Friday, March 30, 2012

Frilly tea party girls!

Hello again. My tea party-picnic habit is catching on around here!

Yesterday my girls and I did another family picnic at the park for breakfast. This time our picnic was at 8:45am - ish, well before our scheduled 10 am play date there with dear friends. While I was packing up the picnic at home Elena, age 2, suggested that we pack enough hot cross buns for our friends to have, too. I was so proud!!!

Again, it was lovely to sit in the quiet morning and have an al fresco breakfast with my little ones, with all our vintage linen and my china cup. As I poured my tea I thought of my own dear grandma, who is now in Heaven, who always packed a thermos of hot water and a tea bag to bring with her when she was going out.

After our breakfast was over and we were playing on the playground with sand toys, bubbles, a ball and the swing set, it was wonderful to watch our friends as they picnicked with the snack we'd packed them. The mother and 3 daughters made a lovely tableau - daintily eating hot cross buns while sitting on our red and white checkered picnic cloth, in the shade of an olive tree.

Then this morning, little Elena invited me to have a tea party with her on the living room floor! She had spread a baby blanket on the rug and had her china doll-sized tea set out. "Mama, come have a a tea party with me." she beckoned. "What kind of tea is it?" I humored her, wondering what sort of answer my 2 year old would come up with.

"English breakfast!" she announced cheerily, holding up her tea pot.

Well, you could have knocked me down with a feather.

You can bet that I attended that tea party right away, after giving her a big hug and telling her how much I love her. Oh, I almost cried I was so happy.

Saturday, March 24, 2012

Tea time with our little girls

Took the sweet little girls on a picnic in the park for breakfast today! It worked beautifully, I'm so pleased. I used a real basket, along with some of my great-grandmother's crocheted table linens, a quilt I made and a red and white checkered cloth that is sooooo classically picnic-y. It was so delightful. Brought along scones, a jar of jam, fruit and yogurt, a thermos of hot tea, and a real teacup and saucer, each swathed in tea towels for safety. It all worked so well, and as it was just me and my daughters, nothing felt show-offy or awkward.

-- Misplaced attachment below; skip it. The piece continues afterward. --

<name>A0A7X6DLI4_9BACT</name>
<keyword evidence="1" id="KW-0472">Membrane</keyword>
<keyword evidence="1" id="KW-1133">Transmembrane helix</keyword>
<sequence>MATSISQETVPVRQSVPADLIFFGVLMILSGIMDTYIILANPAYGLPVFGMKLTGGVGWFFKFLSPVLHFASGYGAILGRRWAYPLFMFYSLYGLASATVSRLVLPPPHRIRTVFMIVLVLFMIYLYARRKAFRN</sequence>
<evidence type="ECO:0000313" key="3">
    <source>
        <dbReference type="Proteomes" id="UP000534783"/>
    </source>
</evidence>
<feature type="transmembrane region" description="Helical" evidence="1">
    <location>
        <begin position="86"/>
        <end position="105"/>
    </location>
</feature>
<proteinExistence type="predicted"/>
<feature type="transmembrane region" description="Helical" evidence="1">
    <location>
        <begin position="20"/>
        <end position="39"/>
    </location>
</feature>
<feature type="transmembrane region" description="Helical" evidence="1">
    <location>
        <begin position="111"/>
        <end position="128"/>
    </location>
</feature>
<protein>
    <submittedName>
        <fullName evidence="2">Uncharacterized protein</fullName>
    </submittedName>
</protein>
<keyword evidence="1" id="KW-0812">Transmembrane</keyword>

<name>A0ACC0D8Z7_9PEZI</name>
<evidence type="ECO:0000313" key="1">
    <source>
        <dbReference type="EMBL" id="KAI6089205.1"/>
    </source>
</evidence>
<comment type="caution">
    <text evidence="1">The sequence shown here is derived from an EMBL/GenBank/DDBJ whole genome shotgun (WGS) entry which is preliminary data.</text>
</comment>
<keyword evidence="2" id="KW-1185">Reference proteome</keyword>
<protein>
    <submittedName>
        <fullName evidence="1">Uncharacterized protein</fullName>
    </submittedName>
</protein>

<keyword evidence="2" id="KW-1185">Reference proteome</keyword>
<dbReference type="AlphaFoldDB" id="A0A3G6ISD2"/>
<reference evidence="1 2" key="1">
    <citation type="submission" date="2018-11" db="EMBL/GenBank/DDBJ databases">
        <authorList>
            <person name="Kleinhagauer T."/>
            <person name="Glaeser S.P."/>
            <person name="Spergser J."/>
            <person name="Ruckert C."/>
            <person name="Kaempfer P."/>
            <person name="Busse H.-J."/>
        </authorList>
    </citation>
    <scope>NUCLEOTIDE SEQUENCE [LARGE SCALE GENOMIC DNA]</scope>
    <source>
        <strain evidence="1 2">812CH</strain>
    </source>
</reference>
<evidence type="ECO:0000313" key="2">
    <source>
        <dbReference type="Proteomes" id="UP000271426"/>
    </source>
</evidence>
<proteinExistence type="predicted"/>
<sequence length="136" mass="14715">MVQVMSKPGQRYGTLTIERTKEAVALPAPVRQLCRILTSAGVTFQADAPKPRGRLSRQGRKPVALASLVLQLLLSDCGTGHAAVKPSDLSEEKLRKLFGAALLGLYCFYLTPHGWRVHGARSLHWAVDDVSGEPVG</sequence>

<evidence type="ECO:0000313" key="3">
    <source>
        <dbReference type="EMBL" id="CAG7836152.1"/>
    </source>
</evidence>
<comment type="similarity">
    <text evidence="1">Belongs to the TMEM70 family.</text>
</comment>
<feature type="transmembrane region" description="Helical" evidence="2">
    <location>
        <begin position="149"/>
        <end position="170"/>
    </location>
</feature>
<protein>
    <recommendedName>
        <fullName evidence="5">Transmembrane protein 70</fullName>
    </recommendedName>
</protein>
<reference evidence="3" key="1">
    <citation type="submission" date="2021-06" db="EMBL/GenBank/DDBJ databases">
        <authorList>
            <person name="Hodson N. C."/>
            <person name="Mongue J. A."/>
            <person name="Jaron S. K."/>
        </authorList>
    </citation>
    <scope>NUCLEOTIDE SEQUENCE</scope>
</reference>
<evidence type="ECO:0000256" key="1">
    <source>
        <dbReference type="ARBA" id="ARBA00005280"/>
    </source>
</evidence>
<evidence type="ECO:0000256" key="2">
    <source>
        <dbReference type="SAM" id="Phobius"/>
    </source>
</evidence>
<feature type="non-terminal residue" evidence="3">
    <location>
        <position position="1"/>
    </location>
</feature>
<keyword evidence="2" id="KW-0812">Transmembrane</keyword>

Lately I have been feeling lonely for fellow tea drinkers, nostalgic for tea times shared with good friends who understand (that is, as Anne Shirley would say, kindred spirits). Kindred spirits who do not think it pretentious or irritating to use cloth and china even on a picnic.

--in case you are new to my own story, I am new-ish to my current region and am thousands of miles away from my New England tea drinker family and friends!--

Somewhere along the line I began to feel sad about not being near those friends, and then I decided that I should just go ahead and have tea parties with my own little girls. Even if they do only drink from sippy cups, and even if we are in the hot desert where everyone seems devoted only to cold drinks.

Today I found great freedom in simply packing up our wee picnic breakfast just exactly the way I wanted to, and eating it with the girls in the park. If we had been meeting anyone on a play date I would have felt like a show-off with such a basket. But since it was simply a family affair, I didn't have to consider the perceptions or reactions of others, and I was free to do things in exactly my own way, which was an incredible relief. God makes everyone differently, of course, and I think He made me to do things with frills. For me, it isn't showing off, its just the way I am.

Madeline and Elena were blissfully unaware of any of my over-processing, and they greatly enjoyed the novelty of eating breakfast at the park.

There was a Highland Festival at the park this morning, so during our breakfast we were serenaded by distant bagpipes, and lots of kilted musicians and Scottish enthusiasts strode past us. It was marvelous.